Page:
In early 2021, JPMorgan strategists argued that a 1% portfolio allocation to Bitcoin may act as a buffer against volatility in traditional asset classes including equities, bonds, and commodities. As an inflation hedge, billionaire Ray Dalio advised a 1–2% allocation for the flagship cryptocurrency in January 2022.

Bittrex Global’s Stonberg told that a somewhat “safe” allocation would be at 5%, which would be considered low-risk while yet allowing for “marginal profit.” Investors should allocate the 5% with “full awareness that they could lose it all quickly,” according to Silver, who echoed Stonberg’s figure.

Crypto index funds, futures exchange-traded funds (ETFs), and other diversified investments, according to Silver, could be less hazardous but still delivering “much less upside than individual tokens.” Companies and ETFs in the blockchain field, he argued, would be an alternative.

The “most economical approach is to purchase cryptocurrencies directly rather than hold an index,” according to Stonberg, because there is no reason to support an index’s custody and marketing costs if investors can just choose cryptocurrencies directly.

The CEO of cryptocurrency exchange KuCoin, Johnny Lyu, did not indicate what type of allocation would be made. Rather, he pointed out that specific recommendations are based on a variety of factors, including an investor’s financial and technical literacy, as well as their goals, strategy, and risk appetite.

According to Lyu, more crypto-savvy investors should put more money into the space than those who are only interested. He continued, ”

“Knowing how digital money works gives you certain advantages in terms of personal, financial, and career progress, regardless of how much you invest in crypto.”

Diversification, according to Lyu, is a golden rule for any investment. “Coins of various types, such as top crypto assets, stablecoins, nonfungible tokens, decentralised finance instruments, and so on” make up an excellent crypto portfolio. He suggested that such a portfolio be part of a broader one that included non-crypto assets.

A common warning in the area is to invest only what investors can afford to lose, but what if investors aren’t able to stomach the losses that may occur? BTC rose to a high of $20,000 in 2017 before plummeting. By late 2018, it had spooked thousands of investors and was trading at just over $3,000 per share.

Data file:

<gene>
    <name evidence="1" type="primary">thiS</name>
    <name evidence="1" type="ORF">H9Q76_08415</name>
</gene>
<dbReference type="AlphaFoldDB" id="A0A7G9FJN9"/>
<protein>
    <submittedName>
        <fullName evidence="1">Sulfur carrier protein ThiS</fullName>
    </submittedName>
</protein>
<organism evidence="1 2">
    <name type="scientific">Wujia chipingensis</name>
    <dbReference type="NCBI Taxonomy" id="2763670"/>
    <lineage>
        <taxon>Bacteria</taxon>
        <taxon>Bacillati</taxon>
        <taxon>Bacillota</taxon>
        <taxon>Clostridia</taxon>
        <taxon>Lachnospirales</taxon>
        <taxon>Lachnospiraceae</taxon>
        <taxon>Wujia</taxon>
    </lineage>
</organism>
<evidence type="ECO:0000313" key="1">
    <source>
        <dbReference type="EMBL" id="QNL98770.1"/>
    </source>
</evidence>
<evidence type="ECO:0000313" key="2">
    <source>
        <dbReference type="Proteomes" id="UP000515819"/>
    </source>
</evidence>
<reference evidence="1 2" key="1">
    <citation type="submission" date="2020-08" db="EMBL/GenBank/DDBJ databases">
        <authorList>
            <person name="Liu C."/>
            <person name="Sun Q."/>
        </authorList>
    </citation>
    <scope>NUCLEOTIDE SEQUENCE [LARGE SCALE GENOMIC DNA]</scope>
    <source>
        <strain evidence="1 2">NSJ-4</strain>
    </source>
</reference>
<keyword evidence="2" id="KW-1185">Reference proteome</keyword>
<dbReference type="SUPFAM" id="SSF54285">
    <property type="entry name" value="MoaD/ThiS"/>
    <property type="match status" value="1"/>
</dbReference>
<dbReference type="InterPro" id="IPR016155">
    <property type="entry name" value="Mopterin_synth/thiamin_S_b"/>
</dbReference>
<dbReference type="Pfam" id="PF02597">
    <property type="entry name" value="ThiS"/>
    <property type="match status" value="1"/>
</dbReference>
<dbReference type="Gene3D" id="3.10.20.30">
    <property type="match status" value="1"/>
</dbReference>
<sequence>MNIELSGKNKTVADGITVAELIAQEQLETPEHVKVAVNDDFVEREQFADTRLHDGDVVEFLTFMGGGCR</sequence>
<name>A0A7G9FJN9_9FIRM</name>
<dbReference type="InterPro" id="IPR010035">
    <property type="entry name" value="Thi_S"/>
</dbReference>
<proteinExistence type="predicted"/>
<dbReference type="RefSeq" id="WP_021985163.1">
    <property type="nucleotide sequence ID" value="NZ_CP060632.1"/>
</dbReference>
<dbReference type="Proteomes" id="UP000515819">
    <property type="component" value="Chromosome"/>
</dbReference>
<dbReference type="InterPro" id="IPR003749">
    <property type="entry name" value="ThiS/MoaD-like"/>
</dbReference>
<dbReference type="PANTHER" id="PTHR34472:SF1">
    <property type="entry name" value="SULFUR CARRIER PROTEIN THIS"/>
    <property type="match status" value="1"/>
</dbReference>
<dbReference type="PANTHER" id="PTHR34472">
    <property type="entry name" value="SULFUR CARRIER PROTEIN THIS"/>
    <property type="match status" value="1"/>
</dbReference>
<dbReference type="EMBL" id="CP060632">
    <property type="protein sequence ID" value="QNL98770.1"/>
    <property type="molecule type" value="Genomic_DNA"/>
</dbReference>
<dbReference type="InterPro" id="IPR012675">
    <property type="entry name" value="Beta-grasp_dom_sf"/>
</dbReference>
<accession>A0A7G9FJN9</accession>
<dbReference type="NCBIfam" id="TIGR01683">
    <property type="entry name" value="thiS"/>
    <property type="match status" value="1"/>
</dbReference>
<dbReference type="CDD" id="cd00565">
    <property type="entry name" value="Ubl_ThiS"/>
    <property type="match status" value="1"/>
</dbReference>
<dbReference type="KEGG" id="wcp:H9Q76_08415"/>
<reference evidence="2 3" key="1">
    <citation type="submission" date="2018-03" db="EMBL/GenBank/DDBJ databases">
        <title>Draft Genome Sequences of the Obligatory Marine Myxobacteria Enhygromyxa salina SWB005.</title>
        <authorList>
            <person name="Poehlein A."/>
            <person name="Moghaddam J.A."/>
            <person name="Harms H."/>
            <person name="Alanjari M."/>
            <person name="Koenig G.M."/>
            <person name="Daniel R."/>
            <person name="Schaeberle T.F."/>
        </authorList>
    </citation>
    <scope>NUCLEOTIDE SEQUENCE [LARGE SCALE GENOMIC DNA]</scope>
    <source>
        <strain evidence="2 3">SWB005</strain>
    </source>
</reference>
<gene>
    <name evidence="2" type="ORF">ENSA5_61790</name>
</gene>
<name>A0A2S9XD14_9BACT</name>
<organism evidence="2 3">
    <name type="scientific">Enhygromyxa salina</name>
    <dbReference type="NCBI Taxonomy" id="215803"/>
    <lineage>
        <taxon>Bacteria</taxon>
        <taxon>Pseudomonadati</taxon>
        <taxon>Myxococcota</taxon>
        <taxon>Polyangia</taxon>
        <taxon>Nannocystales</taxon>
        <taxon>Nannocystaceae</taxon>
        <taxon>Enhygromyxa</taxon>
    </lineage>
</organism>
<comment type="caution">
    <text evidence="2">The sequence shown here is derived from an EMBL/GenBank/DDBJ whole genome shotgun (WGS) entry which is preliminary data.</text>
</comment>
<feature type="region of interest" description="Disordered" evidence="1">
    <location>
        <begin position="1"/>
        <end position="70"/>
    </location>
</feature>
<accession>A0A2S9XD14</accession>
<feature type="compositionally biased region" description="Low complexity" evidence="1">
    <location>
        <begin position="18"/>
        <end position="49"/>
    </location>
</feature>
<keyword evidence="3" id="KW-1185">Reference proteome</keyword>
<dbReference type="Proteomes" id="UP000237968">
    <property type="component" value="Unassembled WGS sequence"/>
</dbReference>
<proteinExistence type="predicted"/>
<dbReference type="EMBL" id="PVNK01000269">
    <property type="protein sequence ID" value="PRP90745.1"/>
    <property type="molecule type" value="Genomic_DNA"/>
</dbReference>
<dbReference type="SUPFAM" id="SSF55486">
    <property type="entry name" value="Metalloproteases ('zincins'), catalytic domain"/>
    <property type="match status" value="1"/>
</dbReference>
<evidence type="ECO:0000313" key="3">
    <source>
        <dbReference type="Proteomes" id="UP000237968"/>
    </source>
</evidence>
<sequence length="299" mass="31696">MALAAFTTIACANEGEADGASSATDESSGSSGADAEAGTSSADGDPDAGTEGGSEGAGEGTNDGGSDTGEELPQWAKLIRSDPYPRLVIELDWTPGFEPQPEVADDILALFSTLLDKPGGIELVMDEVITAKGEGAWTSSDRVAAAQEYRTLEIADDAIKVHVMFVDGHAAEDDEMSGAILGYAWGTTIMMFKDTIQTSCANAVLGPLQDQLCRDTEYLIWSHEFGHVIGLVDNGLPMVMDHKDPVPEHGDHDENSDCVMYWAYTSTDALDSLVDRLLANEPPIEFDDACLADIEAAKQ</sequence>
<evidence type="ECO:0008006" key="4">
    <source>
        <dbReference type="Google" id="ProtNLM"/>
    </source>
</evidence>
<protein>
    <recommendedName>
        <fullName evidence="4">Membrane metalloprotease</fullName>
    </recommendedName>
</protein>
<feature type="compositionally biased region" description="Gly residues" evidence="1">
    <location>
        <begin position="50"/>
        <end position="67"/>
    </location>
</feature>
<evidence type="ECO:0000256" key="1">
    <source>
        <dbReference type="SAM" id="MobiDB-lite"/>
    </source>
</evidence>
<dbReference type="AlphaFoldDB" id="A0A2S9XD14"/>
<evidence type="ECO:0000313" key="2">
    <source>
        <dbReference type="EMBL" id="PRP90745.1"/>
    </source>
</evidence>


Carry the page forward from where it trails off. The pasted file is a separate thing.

It all comes down to risk tolerance when it comes to crypto investing

 

Those who had the fortitude to continue to their strategy benefited, as Bitcoin achieved a new high near $69,000 in late 2021. Those who didn’t were stunned as they saw the rollercoaster unfold. Stonberg proposed an answer to the problem:

“A good way to start with crypto is to figure out your risk tolerance: how much money you have to invest and how much danger you want to take.”

Even if some investors put their hard-earned money into cryptocurrencies with the knowledge that their investment may lose all of its value, it’s apparent that cryptocurrencies and its innovations will be there for a long time. BTC has become so popular that it has been compared to a digital form of gold.

As cryptocurrencies grow more widespread, Stonberg believes “that crypto investing will become a frequent source of conversation for a family in the next year or two.” Silver concurred, stating that “financial, investing, and payments are shifting to the crypto world.” The more we talk about and learn about these topics, the better consumers and investors we will be.”

Cryptocurrency investments, according to Barhydt, should be a secondary investment debate, with the first being “how are families going to ensure that they can pay themselves first?”

At the end of the day, it’s critical to consider the aim of bitcoin investments first. Short-term price swings are easily tolerated by investors who buy BTC due of its resistance to censorship. Bear markets, regardless of the investment vehicle chosen, may become a nightmare for those who want to retire early and live on an island.

 

Disclaimer: These are the writer’s opinions and should not be considered investment advice. Readers should do their own research.